How much of you is defined by national identity? History informs our components, but when do we cross the line from self knowledge to fanaticism? Take a walk down the Falls and Shankill roads in Northern Ireland's capital city, Belfast, and you'll hear the walls talking in these working class communities. Political murals, painted by Unionists or Loyalists wanting to remain in Britain, and Nationalists or Republicans wanting to unify with the rest of Ireland are drawn in a lively debate, exacerbated by religious divide. Generally, Unionists are Protestant and Nationalists are Catholic, a societal schism that has caused open conflict resulting in the deaths of over 3500 people until the 1998 peace agreement, which may have reduced the bloodshed in Northern Ireland, but did not stop the proliferation of painting, a practice the Unionists started in 1908 and the Republicans adopted in 1981. Many tourists come to Belfast, fascinated by this "dark history," known colloquially as "the Troubles." Tour guides, many of them having been active participants in the conflict, are happy to show visitors around Belfast's political murals and recount stories from their country’s violent history.

Arts and events manager Adam Turkington takes a dimmer view of the atmosphere such murals cast over Belfast. "As one person stuck in this city… If the one thing I can do is to provide a counter-narrative and show people that actually putting these things on the walls has a real impact on people’s quality of life... When you wake up every day and you see a dude with a balaclava when you open your curtain windows, like… That’s not good for your mental health." Turkington is responsible for organizing a street art festival called Hit The North which transformed the mural scene in Belfast's Cathedral Quarter. Take a stroll through that area and you will encounter an abundance of fresh and vibrant modern murals. "What drives me creatively is a desire to give the people who don’t align themselves with either of those tribes something to cling onto in terms of a sense of place and identity."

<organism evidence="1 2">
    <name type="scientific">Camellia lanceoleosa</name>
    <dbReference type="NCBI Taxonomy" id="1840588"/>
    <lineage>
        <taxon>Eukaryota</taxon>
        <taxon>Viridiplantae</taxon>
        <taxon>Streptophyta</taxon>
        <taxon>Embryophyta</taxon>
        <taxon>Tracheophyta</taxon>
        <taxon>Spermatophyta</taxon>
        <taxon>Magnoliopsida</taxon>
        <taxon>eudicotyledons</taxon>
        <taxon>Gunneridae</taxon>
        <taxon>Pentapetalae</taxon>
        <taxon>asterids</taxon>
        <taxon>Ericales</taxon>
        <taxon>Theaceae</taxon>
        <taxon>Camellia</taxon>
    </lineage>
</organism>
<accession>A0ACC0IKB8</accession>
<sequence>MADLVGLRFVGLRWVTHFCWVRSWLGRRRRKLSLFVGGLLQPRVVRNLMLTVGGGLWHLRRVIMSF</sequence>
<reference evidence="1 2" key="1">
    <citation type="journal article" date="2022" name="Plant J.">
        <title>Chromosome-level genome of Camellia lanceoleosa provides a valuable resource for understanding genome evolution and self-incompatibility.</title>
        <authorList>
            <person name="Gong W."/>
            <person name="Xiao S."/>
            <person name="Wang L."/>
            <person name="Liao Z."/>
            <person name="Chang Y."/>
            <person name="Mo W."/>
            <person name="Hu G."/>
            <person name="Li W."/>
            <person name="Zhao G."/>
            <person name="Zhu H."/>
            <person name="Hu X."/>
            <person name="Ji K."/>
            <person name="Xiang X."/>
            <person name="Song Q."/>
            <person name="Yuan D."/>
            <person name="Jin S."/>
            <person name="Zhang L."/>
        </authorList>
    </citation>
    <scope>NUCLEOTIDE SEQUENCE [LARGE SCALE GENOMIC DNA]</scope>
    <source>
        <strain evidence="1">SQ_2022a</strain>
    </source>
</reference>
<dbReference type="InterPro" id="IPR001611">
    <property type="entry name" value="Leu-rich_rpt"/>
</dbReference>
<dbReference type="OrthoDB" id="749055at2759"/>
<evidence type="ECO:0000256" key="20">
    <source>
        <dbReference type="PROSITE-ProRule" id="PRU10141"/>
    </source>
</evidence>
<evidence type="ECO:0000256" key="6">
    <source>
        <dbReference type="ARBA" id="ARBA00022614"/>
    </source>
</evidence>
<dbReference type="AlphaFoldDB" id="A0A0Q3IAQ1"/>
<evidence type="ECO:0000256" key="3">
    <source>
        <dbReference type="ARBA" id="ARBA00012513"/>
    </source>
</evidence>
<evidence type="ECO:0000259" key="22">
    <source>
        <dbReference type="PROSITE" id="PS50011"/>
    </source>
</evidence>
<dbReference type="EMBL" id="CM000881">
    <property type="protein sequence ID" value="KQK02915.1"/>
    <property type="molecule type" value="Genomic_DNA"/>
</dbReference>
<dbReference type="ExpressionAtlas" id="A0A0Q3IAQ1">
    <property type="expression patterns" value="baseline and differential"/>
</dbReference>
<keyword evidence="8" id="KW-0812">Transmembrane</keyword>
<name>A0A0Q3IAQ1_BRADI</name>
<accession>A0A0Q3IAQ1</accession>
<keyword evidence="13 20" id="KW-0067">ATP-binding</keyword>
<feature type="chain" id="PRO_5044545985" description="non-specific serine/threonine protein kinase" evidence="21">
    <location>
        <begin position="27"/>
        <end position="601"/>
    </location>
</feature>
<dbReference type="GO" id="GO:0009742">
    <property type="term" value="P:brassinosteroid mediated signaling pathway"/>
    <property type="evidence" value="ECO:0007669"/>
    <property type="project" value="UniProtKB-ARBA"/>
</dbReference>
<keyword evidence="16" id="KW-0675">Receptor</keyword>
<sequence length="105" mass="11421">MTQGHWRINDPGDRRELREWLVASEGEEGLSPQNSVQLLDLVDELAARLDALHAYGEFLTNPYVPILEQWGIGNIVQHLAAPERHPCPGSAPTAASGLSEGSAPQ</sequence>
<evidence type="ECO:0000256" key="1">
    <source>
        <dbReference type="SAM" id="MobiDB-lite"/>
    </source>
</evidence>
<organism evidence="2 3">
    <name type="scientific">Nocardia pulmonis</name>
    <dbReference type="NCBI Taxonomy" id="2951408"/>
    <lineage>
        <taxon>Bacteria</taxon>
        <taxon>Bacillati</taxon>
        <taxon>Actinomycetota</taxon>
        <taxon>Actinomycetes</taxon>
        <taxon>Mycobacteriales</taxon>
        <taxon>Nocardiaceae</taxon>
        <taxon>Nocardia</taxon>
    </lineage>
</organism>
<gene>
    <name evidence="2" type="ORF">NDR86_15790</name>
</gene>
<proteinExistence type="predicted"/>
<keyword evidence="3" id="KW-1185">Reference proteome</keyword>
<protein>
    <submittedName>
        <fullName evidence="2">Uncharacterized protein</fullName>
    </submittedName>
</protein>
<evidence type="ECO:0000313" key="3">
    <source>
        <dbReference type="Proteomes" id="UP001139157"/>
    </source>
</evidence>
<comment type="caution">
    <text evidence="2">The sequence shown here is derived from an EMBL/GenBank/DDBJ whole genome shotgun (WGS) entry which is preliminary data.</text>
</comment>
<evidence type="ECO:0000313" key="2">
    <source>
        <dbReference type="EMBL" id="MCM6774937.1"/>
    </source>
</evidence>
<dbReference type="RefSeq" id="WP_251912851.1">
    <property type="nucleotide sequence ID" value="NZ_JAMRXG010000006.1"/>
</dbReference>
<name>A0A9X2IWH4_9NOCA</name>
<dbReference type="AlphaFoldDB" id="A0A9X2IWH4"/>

Inspired by punk music and hip hop culture, a new generation of street artists such as KVLR and DMC began to paint a new path. "People were doing something a little bit differently and coming together," KVLR explains. "It didn’t really matter what side of the fence you were on. To me, that felt a lot stronger than being one or the other." It is easy to find mystique and allure in Belfast's 'dark history', but these contemporary creatives, determined to make something new, positive and different from what has come before, call out for attention too, and they have plenty to say. They choose to build communities and bring people together rather than promote division and despair. It was my pleasure to try and tell these positive stories as part of my new independent documentary, Full Colour, which focuses on the Irish street art communities of Belfast and Dublin, available on YouTube now at this link. If these walls are talking, who's telling them what to say? Watch Full Colour to find out.  —Harry Moylan

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